Furman outlasts High Point in double OT thriller

Furman 74, High Point 70

John Michael-Wright shoots over Furman’s Mike Bothwell/photo courtesy of Tim Cowie and High Point athletics

It’s been hard to pinpoint a definitive difference in the fifth edition of Furman basketball under the direction of Bob Richey, however, an early clue to the grit and toughness of this edition of this particular Paladin team could be observed with one view of the stats sheet following Furman’s overtime win at Louisville. 

That one definitive statistical category most equate directly with toughness—rebounding. In that 80-72 triumph in overtime over the Cardinals, perhaps second only second in shock value to the final score to those that more than just casual fans is the fact that the Paladins outrebounded the bigger, and supposedly stronger ACC team, 43-41. 

Monday night’s double-overtime, 74-70, win at High Point saw the Paladins rip down a whopping 53 rebounds, which included 18 on the offensive end of the floor. 

To notch its fifth win in seven outings this season, Furman and head coach Bob Richey had to rely on strong defense down the stretch and clutch offensive shots in big moments from Mike Bothwell to overcome a pesky High Point squad at the state-of-the art  Quebein Center, which is in its second year of operation and is one of the best mid-major arenas in this part of the country.

The win, which came in Furman’s third overtime game of four road games this season, saw the Paladins improve to 5-2 overall and 2-1 in OT games. The loss dropped the Tubby Smith-led High Point Panthers to 3-4.

The Paladins were led for a second-straight game by Alex Hunter, who scored 18 points to lead five Paladins in double figures, including a pair of double-doubles from both Jalen Slawson (12 pts, 14 rebs) and Marcus Foster (15 pts, 14 rebs), accounting for 28 of the 53 boards in the contest. 

On a night when neither team would use this particular offensive display for any instructional coaching videos on execution, particularly shooting wise, the Paladins knocked down the big shots when needed. Furman connected on 38.0% (27-of-71) from the field, including just 25.9% (7-of-27) from the three-point line. 

Hunter would be the first to tell you it wasn’t his best shooting night, but like the theme of the night for Furman offensively, when the Paladins needed a bucket, it was usually Hunter or Bothwell that came through and delivered them. 

The graduate senior finished off an outstanding opening month of the season by having to find his shot  on a night when they weren’t falling more often than not, as he connected on just 6-of-18 shots from the field, including just 3-for-13 from three-point range. He also dished out a pair of assists and had one steal.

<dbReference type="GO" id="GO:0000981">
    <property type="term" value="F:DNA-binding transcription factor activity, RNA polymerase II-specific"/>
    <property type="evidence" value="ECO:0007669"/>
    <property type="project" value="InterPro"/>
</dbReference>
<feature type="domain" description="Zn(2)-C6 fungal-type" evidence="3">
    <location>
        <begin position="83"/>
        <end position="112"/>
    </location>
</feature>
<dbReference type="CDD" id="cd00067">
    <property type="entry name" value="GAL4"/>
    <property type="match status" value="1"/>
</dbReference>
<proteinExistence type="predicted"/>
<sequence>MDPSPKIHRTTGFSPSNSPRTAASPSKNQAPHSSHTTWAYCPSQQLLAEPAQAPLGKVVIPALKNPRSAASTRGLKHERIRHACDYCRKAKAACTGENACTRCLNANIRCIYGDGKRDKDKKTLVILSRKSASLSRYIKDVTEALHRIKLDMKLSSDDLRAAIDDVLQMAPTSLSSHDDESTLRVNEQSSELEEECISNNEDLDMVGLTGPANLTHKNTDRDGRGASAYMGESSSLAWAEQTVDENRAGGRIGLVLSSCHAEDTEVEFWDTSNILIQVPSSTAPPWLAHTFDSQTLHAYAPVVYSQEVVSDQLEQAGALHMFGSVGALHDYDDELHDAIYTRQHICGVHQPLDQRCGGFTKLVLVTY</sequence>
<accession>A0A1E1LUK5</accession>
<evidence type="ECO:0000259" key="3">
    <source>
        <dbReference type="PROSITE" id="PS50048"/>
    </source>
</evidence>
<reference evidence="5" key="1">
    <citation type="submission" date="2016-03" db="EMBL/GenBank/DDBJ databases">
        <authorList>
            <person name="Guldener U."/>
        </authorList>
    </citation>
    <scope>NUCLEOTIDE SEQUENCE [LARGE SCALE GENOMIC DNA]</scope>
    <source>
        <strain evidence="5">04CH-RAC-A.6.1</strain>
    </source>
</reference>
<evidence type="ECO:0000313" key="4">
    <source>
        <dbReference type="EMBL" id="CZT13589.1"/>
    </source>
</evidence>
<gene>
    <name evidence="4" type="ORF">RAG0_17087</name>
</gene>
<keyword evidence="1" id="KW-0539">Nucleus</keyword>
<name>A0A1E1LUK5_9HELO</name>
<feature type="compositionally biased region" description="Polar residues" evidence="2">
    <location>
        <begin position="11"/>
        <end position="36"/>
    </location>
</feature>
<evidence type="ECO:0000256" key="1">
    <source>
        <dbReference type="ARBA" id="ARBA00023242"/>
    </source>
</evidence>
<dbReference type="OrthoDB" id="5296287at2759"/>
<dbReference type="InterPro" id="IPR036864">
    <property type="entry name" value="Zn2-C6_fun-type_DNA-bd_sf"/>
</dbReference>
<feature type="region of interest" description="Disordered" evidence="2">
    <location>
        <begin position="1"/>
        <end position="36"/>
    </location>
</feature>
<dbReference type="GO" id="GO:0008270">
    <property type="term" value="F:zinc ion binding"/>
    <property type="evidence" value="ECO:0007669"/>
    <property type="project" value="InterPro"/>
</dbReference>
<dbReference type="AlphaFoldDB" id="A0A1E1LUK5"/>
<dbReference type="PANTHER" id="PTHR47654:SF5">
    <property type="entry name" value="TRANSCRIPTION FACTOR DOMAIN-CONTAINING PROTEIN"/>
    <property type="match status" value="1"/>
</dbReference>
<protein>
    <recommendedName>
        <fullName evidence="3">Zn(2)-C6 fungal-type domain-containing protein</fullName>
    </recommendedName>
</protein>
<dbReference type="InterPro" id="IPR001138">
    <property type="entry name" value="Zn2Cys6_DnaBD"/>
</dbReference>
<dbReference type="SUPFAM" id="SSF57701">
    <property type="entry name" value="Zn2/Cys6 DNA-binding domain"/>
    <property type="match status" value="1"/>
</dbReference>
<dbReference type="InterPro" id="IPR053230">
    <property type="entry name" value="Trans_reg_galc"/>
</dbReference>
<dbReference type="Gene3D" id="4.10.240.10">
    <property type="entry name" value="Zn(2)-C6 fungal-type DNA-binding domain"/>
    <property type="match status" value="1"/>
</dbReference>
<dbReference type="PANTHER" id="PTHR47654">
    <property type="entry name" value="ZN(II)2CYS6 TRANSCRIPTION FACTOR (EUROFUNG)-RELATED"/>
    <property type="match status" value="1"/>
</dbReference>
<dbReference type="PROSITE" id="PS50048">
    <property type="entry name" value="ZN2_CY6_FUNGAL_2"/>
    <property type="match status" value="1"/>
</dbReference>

Hunter went an uncharacteristic 3-of-6 from the line. However, through the first month of the season, it’d be hard to argue there’s been a better player or model of consistency in the SoCon, and he’s started the season by scoring in double figures in six of his first seven games out in a season he decided to return and take a chance on. It’s turning out splendidly thus far. Stay tuned. 

It was Foster’s second-straight start, and he followed suit with his second-straight double-double. While he matched his career-high in points on a 6-of-11 shooting performance from the field, his 14 boards were four more than his previous career-high of 10 last time out in the Hub City. Foster was just 3-for-7 from the line. 

Slawson, who went down with a quad injury in Saturday’s win at Upstate, returned maybe a little sooner than some may have expected, and added to his all-around strong effort by handing out four assists, blocking three shots and recording a pair of steals prior to fouling out in the first overtime. He connected on 3-of-8 shots from the field and finished 6-for-10 from the charity stripe.

Conley Garrison finished off another stellar performance to cap his opening month in a Paladin uniform as a graduate transfer, and was another major reason the Paladins would walk away from an opponent’s floor with a win that they had to fight like hell to get.

He’s done those little things in key moments. The three in the corner against Louisville early in the second half when the Paladins trailed by six (41-35), and the game teetering on the brink of swinging the way of a Louisville team that had won 59-straight non-conference November home games, was one of those moments.

That particular trifecta in game two established Furman’s presence and aggression for the remainder of the night. 

Though his 11 points and nine rebounds were just one off a double-double, it was perhaps his ability, along with Furman Associate Head Coach Jeremy Growe to play “get back coach” against a livid Richey for a foul whistled against Slawson extremely late in the game.

Had Growe and Garrison not come to the rescue, it likely would have cost Furman the game as a result of a technical foul, as the referee had whistle to mouth ready to take action. 

The dynamic duo of Growe and Garrison would make sure the fifth-year coach calmed down and returned to the moment. From that point forward, the Paladins seemed to find their fire they had been lacking most of the night prior to Richey’s unexpected emotional outburst.

Garrison finished the night connected on 4-of-7 shots from the field, including 3-for-6 from three-point land. He also blocked two shots, with one assist and one steal in the win. 

Throughout his career, Mike Bothwell has taken on the persona of making big shots in big moments, not all that much unlike assistant coach Daniel Fowler in that respect, who is not too far removed from some buzzer-beating moments that helped to define his career at Furman. While 

Bothwell finished the night just 5-for-20, including going 0-for-4 from three, the senior guard seemed unphased when the Paladins needed a layup to force overtime, and then another. He finished with 11 points. 

 He went 2-for-2 with time winding down and the game on the line. Not too much different than what Bothwell did on a spinning baby jumper against Trevor Stumpe and Wofford as a sophomore at the Well a couple of years ago, or earlier in the season, his three-point play the old-fashioned way to beat Texas San Antonio in a tournament at Elon. Four of Bothwell’s six rebounds in the contest were on the offensive glass. He also posted three assists.